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The petrodollar is dead, long live the petrodollar

The petrodollar is dead, long live the petrodollar

In the past fortnight, Google searches for “petrodollar” have spiked to a record, and viral posts about Saudi Arabia ditching the greenback have ricocheted throughout commodity and currency trading rooms. Apparently, a cataclysmic event has ended American economic hegemony.

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Last Updated : 28 June 2024, 07:50 IST
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By Javier Blas

The petrodollar died this month -- or so I learnt via the financial blogosphere. In the past fortnight, Google searches for “petrodollar” have spiked to a record, and viral posts about Saudi Arabia ditching the greenback have ricocheted throughout commodity and currency trading rooms. Apparently, a cataclysmic event has ended American economic hegemony.

<div class="paragraphs"><p>Credit: Bloomberg Opinion</p></div>

Credit: Bloomberg Opinion

For a few days, I resisted the temptation to rebut the chatter. It was pushed by a combination of crypto speculators, gold bugs, conspiracy theorists and, above all, lots of Russian bots on social media. Against them, you can’t win an argument. To whoever asked me, I pointed to a 2023 column where I wrote that the collapse of the petrodollar — and the rise of the petroyuan — was a myth. Oil, I argued, would remain priced in greenbacks.

I had hoped that reality would quickly impose itself: After all, Saudi Arabia is still selling its oil in US dollars more than two weeks after the petrodollar supposedly died. But I was wrong; instead of dying away, the baloney now has traction even inside Wall Street trading rooms and among financial commentators who should know better.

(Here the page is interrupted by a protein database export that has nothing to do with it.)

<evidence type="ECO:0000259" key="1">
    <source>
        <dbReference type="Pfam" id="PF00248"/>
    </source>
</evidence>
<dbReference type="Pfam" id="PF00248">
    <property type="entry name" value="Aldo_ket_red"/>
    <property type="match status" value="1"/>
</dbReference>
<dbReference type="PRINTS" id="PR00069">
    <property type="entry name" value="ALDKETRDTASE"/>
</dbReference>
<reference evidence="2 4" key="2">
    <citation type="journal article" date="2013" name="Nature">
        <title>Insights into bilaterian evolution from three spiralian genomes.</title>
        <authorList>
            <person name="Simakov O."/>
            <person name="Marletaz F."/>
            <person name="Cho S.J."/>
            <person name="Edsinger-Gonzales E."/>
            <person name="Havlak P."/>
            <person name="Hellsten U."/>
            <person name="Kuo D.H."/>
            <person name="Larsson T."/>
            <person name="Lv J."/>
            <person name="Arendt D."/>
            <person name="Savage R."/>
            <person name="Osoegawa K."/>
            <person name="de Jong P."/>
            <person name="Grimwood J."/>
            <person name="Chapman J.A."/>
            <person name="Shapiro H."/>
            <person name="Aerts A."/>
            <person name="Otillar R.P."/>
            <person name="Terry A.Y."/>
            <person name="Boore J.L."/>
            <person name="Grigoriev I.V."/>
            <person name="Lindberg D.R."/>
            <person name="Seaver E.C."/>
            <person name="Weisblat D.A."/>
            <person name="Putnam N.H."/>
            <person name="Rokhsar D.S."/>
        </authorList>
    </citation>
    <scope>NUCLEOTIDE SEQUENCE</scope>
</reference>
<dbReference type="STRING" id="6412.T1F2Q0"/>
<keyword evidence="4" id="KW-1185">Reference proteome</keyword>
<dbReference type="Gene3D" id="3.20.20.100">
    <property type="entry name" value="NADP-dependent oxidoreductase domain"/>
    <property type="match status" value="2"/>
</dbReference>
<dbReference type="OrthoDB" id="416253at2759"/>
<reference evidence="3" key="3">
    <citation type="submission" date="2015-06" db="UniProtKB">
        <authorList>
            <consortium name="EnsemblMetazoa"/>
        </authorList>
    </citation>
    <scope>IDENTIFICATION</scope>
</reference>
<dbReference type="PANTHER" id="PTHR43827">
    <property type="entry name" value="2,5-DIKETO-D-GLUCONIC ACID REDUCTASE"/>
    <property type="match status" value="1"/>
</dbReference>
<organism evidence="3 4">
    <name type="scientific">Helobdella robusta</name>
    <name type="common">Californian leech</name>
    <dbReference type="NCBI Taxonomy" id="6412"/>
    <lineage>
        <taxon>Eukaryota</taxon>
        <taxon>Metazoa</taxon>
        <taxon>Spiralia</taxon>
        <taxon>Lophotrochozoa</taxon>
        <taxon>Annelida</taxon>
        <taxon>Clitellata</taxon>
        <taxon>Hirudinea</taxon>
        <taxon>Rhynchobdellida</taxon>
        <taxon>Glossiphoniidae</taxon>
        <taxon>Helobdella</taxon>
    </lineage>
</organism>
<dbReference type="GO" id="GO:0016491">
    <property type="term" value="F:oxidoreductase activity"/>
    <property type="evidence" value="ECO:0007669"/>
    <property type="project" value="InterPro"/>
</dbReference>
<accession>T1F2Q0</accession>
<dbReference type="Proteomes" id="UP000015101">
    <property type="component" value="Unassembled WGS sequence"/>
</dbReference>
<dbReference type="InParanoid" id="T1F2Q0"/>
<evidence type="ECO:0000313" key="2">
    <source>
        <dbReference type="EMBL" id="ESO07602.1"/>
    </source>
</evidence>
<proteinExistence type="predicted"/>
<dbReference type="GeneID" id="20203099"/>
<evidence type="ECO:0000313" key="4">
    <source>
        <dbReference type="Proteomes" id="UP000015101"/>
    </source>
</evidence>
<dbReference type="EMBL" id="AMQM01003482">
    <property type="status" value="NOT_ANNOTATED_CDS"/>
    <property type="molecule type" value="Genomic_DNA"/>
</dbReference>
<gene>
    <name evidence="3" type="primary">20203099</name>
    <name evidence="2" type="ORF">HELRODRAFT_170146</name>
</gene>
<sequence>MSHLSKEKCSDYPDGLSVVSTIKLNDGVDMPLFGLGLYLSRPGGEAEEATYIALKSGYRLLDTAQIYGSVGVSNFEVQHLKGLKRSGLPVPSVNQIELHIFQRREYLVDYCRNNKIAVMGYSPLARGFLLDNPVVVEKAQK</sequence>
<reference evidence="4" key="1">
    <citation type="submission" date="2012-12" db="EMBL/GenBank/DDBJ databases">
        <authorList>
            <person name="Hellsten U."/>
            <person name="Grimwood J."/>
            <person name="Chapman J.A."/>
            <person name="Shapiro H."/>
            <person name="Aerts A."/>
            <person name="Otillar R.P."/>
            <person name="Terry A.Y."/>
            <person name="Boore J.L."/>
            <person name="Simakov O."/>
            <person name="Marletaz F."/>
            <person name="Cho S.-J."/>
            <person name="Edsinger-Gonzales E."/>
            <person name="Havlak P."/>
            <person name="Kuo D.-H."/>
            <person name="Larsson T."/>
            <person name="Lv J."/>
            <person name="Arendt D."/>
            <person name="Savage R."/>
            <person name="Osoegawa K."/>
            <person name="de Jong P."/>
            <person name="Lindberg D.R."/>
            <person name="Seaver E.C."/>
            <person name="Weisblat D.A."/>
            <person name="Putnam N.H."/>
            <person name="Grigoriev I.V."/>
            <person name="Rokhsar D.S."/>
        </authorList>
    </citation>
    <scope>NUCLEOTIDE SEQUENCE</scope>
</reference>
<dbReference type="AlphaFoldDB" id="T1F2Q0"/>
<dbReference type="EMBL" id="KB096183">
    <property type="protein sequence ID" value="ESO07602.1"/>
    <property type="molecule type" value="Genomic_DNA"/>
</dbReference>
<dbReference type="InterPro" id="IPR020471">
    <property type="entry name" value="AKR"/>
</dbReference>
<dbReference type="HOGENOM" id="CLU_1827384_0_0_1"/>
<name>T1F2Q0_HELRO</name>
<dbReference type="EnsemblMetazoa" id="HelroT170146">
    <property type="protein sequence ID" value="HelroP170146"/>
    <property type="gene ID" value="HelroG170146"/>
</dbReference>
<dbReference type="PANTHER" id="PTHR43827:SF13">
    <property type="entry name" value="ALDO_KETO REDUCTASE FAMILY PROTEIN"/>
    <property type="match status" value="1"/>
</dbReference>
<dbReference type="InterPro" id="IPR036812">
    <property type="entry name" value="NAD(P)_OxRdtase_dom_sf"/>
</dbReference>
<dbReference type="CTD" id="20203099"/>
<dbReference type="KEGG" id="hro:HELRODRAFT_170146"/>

So, here’s what’s happening — and not happening.

First, how it all restarted. A few weeks ago, a number of posts on social media flagged the imminent 50th anniversary of a meeting between American and Saudi officials in Washington on June 8, 1974, that lead to the creation of the so-called US-Saudi Joint Commission on Economic Cooperation. That was, the viral story claimed, the origin of the petrodollar; the day when Washington and Riyadh cut a secret deal to link the black gold and the greenback forever.

But it wasn’t. In reality, Saudi Arabia sold its oil in other currencies, including sterling, until late 1974, when it decided, probably encouraged by the US, to exclusively use the dollar. Even back then, at times the Saudis accepted non-dollar payments for their petroleum, including British fighter planes via the controversial Al Al-Yamamah oil-for-weapons barter deal in the 1980s and 1990s. As London was the seller, the price of the planes was set in sterling.

What the Saudis and the Americans did agree on 50 years ago was to channel the kingdom’s newfound wealth, after oil prices jumped following the first energy crisis, into the US Treasury market.

In its original incarnation, the petrodollar was about recycling oil money, and far less about what currency crude was priced and invoiced in. The Saudis poured money into American sovereign debt, helping Washington to finance its deficits, and in return the US offered secrecy about the financial dealings and military protection.

Half a century ago, the Saudis had lots of money and little domestic capacity to absorb it. In 1974, the country’s current account surplus was worth more than 50 per cent of its gross domestic product. The petrodollar reflected that massive surplus. The US didn’t benefit because Saudi Arabia priced its oil in dollars, but because it recycled those funds into the American debt market. The natural outcome of those flows was a stronger American currency.